Cullen Jones

The Montgomery Brawl Is A Lesson For Black People On The Value Of Swimming

The Montgomery Brawl played out like a real-life movie. So, it’s no wonder 16-year-old Aaren Rudolph earned the nickname Black Aquaman after fearlessly diving off of the Harriott II ferryboat on Aug. 5, 2023. With skill and speed, he swam across the Alabama River to defend his co-worker Damien Pickett, 56. The co-captain was being violently attacked by at least five white people on the historic Montgomery Riverfront dock.

“I was just helping my crew mate,” wrote Rudolph following the violent viral incident.


Since the Montgomery Brawl, Aaren Rudolph, 16, has received an outpouring of support from the public. “The only thing I did was what I was taught to do,” he shared on his Instagram Stories. Photo courtesy of YouTube screenshot.

The teen’s impressive aquatic performance debunked the stereotype that Black people can’t swim and reminded everyone of the importance of this survival skill. According to the Centers for Disease Control and Prevention, there are more than 4,000 fatal unintentional drownings in the United States annually. In 2020, drowning deaths rose by 16.8 percent and are now the leading cause of death for children ages 1 to 4.

But, despite pressure from the World Health Organization, the American Academy of Pediatrics, and the United Nations, America still does not have a federal plan to address the crisis, unlike most developed countries.

The Dangers Of Swimming While Black

The national drowning crisis impacts Black people in America more than any other demographic. The CDC reports that drowning death rates for Blacks are 1.5 times higher than the rates for whites. The numbers for Black children are even more alarming.

According to the YMCA, a whopping 64 percent of Black children in the U.S. don’t know how to swim. Black kids aged 5 to 9 are almost 3 times more likely to drown than their white counterparts. The rate of drowning death is 3.6 times higher for Black youth ages 10 to 14.

Interestingly (but not so surprisingly), the type of aquatic facility makes a big difference in the number of drowning deaths among Black youth. Those aged 10 to 14 drown in swimming pools at rates 7.6 times higher than whites. Black children are also more likely to drown in a public pool. Whereas, white kids most likely drown in residential pools.

Jumping The Shark

Budget cuts to public recreation departments have made it more difficult for Blacks to easily access swimming education since after World War II. At the time, municipal pools were popping up all over the country. But, when the 1964 Civil Rights Act outlawed segregation in public places white folks fled city pools faster than if there was a shark sighting.

Piedmont Park
African Americans swimming in the newly integrated Lake Clara Meer, Piedmont Park, Atlanta on June 12, 1963. Photo by Atlanta Journal-Constitution via AP.

According to The New York Times, Black adults, specifically, struggle with past negative experiences with water. During the Jim Crow Era, Blacks were banned from most public swimming facilities, including beaches, except on “colored days.” In both the North and South, white patrons and employees often verbally harassed and physically assaulted Blacks at public swim facilities.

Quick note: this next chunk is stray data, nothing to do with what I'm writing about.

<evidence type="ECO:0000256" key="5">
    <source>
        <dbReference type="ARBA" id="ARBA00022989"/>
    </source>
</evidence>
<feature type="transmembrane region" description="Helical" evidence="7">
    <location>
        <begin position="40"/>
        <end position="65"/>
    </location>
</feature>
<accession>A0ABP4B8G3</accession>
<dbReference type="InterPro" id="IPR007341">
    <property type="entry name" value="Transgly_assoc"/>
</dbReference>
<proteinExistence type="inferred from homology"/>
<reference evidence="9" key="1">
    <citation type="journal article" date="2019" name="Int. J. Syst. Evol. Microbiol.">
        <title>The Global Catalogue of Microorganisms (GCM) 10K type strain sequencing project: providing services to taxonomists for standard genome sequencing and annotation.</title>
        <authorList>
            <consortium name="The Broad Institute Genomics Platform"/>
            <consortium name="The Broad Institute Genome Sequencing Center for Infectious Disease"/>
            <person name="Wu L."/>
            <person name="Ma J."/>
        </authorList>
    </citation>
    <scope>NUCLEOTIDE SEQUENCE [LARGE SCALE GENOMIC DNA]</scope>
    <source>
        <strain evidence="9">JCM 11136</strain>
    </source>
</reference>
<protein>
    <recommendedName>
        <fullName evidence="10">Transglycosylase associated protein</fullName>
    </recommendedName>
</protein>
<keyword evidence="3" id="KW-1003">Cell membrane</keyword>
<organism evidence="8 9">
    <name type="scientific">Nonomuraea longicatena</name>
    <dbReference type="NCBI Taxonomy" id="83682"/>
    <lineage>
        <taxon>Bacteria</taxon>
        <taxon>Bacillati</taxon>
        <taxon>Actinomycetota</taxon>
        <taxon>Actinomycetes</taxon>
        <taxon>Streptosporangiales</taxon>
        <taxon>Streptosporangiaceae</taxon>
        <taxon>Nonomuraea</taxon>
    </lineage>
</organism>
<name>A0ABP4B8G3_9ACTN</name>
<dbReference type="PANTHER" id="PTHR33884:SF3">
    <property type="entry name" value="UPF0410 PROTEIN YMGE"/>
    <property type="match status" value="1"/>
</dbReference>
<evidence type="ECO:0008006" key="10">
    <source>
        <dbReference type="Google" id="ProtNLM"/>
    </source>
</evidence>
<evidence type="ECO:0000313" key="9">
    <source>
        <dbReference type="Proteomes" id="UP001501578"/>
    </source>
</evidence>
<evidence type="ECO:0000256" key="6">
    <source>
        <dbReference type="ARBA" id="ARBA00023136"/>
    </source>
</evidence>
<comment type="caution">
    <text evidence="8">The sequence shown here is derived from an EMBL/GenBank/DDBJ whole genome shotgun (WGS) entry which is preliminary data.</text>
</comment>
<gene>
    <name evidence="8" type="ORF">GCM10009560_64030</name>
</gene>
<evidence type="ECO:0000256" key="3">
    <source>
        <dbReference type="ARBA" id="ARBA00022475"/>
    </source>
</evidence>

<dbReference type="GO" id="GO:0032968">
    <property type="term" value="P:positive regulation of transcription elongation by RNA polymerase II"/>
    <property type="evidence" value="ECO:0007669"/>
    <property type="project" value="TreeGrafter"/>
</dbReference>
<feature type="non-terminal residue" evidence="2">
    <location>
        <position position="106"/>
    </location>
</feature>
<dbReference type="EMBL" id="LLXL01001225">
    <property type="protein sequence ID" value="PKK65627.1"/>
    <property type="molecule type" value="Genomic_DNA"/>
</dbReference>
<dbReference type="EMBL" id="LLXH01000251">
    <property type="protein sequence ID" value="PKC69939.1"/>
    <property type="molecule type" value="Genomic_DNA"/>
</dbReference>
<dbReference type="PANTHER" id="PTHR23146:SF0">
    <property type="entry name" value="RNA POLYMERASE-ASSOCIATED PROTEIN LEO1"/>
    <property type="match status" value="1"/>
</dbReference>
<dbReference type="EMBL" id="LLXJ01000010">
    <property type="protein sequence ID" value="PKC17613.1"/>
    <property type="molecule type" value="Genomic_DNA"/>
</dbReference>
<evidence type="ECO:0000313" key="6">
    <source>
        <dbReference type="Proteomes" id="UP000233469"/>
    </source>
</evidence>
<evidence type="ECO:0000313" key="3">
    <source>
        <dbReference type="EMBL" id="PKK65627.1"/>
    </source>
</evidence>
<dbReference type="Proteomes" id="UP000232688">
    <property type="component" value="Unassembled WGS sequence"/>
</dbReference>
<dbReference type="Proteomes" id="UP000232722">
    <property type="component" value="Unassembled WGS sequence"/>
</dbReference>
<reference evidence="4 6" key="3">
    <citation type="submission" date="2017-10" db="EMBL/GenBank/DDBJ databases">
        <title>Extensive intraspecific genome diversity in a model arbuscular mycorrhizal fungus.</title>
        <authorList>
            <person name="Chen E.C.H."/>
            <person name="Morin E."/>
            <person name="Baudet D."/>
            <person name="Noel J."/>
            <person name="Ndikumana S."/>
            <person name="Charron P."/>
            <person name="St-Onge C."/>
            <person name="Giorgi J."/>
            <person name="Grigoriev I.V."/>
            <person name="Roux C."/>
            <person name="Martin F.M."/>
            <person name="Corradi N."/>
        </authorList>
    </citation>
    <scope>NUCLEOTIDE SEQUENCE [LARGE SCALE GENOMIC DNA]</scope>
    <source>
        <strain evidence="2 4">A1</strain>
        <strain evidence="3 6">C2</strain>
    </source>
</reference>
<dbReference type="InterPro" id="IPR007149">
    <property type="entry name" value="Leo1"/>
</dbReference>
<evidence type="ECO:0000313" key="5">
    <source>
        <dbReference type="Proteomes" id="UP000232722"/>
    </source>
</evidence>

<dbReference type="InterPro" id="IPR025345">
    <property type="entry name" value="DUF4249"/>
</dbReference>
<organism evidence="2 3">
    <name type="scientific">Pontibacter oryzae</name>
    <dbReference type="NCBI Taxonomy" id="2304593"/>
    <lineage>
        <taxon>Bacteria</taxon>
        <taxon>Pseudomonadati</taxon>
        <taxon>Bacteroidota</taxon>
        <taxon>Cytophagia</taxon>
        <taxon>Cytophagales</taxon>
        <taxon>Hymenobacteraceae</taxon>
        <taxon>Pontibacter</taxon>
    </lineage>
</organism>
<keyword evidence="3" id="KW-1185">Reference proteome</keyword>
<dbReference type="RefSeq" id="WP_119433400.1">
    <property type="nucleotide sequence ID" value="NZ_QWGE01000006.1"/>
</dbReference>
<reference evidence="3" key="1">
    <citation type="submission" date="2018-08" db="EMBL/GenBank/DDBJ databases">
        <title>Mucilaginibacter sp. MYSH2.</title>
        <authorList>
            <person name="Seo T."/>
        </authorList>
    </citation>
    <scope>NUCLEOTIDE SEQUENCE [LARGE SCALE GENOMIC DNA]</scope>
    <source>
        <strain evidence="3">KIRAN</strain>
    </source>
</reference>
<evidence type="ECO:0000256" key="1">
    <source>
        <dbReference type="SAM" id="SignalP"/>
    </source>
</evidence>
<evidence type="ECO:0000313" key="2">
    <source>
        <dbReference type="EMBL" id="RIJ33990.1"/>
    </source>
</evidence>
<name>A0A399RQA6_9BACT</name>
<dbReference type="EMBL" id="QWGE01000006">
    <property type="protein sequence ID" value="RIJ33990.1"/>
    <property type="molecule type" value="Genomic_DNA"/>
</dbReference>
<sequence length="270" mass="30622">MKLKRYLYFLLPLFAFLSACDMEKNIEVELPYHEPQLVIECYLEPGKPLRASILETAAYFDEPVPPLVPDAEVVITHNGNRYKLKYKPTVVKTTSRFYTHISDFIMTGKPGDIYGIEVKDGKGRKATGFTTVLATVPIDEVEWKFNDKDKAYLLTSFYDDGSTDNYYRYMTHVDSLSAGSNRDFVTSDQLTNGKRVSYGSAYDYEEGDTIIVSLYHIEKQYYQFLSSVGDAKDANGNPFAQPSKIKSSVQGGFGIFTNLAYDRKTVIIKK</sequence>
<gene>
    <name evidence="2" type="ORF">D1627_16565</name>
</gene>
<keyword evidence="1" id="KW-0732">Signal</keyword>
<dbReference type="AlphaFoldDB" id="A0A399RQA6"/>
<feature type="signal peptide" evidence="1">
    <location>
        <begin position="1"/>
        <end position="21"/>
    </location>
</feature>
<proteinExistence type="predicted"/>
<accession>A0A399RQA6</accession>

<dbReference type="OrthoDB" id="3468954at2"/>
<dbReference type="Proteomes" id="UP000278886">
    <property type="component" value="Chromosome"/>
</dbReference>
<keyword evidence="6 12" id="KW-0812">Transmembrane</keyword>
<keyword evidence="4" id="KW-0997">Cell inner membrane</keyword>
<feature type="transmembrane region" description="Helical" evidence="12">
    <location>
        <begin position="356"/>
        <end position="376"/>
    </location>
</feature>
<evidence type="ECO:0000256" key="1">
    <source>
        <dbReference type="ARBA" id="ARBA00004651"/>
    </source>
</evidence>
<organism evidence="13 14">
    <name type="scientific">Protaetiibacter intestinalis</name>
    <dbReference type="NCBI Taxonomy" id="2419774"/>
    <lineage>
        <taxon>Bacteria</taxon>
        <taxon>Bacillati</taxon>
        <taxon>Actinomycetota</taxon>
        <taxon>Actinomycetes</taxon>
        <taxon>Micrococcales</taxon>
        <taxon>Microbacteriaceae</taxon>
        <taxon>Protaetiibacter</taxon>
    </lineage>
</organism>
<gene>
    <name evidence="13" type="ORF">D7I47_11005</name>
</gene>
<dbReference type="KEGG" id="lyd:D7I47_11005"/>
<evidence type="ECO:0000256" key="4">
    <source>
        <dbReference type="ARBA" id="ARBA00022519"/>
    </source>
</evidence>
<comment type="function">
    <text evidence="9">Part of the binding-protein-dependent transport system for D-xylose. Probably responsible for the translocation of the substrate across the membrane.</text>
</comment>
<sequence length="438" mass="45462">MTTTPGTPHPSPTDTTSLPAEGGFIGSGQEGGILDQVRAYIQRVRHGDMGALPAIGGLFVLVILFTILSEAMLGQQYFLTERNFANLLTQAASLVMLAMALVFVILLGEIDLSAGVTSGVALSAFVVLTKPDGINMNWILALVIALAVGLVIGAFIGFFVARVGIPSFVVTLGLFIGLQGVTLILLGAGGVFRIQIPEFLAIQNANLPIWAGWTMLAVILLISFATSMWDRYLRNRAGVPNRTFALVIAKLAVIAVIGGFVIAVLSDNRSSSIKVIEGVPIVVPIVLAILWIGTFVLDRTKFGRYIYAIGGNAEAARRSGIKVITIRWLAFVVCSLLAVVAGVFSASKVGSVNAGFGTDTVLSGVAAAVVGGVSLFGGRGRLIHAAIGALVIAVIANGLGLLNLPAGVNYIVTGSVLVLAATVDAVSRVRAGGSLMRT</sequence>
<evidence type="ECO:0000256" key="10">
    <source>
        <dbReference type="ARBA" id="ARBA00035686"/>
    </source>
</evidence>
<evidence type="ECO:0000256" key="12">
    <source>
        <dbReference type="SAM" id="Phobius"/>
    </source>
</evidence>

Whether or not a town was “officially segregated,” swimming was still potentially dangerous and traumatic for Black people at the time. Unfortunately, the painful memories of treading those hostile waters continue to trickle down through the generations.

“A parent who has never learned to swim yields an 87 percent chance that a child won’t, either,” Dr. Sadiqa A.I. Kendi, division chief of pediatric emergency medicine at Boston Medical Center told NYT.

Black folks in the U.S. have a complex and long-standing relationship with water that dates back to the brutal voyages across the Middle Passage during the Transatlantic Slave Trade. Enslaved Africans were bought and sold at U.S. ports like the Montgomery Riverfront dock, which was among the busiest slave-trading sites in America.


Don’t Believe The Hype

Many slaves, especially those from Africa’s west coastal region, grew up around water learning to swim very young. “In fact, before the Civil War, more blacks knew how to swim than whites in America,” wrote Maria Burzillo in The Truth Behind African Americans and Swimming.

Some slaveowners used water torture techniques to instill fear of water. While others forbid their slaves from practicing aquatics or learning how to swim because it could help them escape.

However, there’s also plenty of evidence of African Americans enjoying the benefits of the water, even during slavery. Slaves relaxed in rivers and streams after grueling long hours on the plantation. Cool water also helps soothe injured or arthritic joints. Some slaves competed in swimming races and contests for leisure or prizes.

And, of course, playing in the water is a fun activity. Swimming is an excellent full-body workout and helps prevent heart disease, the leading cause of death for Black males in the U.S.

Fun and family-friendly exercises


“To start a new narrative around water is not an easy task,” said William Ramos, the director of the Aquatics Institute at Indiana University School of Public Health-Bloomington.

Dismantling generations-worth of aqua-related anxiety will certainly take some time. But, for the Black community, improving swimming education is necessary. So, embrace your inner superhero and dive in.

The American Red Cross offers swim lessons for those aged 6 months and older. Be sure to inquire about scholarships and vouchers.

Featured image credit: Photo courtesy of AP Photo/Mike Derer.

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